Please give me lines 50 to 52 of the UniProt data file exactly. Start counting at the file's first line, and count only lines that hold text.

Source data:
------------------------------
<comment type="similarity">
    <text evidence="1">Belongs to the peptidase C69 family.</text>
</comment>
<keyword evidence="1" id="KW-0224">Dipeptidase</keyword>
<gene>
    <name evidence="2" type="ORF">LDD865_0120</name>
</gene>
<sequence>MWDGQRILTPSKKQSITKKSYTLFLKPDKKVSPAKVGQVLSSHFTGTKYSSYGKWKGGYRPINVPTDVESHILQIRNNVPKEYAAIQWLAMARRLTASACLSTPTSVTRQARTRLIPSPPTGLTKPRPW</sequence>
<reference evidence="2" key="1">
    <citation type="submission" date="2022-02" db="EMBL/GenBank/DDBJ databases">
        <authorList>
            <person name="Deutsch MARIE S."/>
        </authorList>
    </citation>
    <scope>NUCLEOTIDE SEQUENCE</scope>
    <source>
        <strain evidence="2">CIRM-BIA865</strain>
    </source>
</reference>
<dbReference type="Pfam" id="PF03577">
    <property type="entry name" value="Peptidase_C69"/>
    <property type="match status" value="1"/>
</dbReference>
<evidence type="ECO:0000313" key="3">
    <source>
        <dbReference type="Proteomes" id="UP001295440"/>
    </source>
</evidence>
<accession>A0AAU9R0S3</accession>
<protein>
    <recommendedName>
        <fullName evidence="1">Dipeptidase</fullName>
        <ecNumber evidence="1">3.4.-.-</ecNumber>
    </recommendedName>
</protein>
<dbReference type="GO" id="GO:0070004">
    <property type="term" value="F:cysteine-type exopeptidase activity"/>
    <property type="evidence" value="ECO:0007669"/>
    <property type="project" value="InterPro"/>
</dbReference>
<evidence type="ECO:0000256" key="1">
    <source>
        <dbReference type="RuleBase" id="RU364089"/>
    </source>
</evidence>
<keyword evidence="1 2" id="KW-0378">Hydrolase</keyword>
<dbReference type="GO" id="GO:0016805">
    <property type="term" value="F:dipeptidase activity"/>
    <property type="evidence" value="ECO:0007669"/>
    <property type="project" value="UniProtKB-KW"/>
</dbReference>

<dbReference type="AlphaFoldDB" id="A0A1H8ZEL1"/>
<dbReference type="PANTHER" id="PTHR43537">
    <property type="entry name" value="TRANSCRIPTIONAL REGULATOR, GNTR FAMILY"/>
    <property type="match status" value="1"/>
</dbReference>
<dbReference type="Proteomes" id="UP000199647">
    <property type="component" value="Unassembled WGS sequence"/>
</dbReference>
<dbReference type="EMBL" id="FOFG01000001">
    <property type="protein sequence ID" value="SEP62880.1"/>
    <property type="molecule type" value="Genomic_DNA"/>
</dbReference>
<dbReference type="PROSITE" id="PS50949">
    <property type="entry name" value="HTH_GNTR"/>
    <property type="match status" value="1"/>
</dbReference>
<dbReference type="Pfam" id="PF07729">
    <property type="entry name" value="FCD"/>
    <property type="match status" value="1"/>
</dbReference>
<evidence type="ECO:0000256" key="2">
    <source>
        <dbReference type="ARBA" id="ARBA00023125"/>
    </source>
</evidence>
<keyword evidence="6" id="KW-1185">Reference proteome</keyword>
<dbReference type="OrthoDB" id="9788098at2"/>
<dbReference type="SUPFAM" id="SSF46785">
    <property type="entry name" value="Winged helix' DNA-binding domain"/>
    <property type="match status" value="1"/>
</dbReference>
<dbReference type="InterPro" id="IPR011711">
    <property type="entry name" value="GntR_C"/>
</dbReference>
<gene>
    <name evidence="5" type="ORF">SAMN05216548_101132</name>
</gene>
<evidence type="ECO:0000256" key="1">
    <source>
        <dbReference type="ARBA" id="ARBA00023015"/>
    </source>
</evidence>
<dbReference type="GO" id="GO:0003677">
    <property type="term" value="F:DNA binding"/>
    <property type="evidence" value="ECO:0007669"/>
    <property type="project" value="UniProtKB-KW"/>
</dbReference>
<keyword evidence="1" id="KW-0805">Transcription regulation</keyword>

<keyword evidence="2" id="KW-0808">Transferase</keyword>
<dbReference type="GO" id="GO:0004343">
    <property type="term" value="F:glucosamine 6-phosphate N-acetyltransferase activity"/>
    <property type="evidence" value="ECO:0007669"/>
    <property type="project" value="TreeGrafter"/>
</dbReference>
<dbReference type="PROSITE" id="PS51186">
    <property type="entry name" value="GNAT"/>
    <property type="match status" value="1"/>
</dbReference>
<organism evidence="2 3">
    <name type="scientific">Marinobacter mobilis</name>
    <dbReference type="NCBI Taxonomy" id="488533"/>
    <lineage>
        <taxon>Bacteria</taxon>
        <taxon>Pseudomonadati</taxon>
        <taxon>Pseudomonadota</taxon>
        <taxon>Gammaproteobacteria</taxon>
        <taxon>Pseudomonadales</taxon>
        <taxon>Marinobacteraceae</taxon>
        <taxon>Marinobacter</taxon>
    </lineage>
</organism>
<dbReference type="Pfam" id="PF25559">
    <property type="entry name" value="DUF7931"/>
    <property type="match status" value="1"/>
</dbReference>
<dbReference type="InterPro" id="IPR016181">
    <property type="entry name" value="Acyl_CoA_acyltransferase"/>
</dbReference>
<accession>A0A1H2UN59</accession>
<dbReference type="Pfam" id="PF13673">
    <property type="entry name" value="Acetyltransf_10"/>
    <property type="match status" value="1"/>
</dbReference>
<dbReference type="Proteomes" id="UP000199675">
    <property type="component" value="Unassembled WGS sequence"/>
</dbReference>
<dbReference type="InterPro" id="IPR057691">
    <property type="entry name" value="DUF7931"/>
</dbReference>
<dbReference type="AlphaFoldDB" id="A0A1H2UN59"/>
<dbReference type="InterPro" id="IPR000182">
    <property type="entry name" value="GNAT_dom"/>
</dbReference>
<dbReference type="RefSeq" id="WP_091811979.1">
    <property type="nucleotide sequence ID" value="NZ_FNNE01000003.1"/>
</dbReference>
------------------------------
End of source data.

    <property type="project" value="UniProtKB-KW"/>
</dbReference>

<dbReference type="AlphaFoldDB" id="A0A1H8ZEL1"/>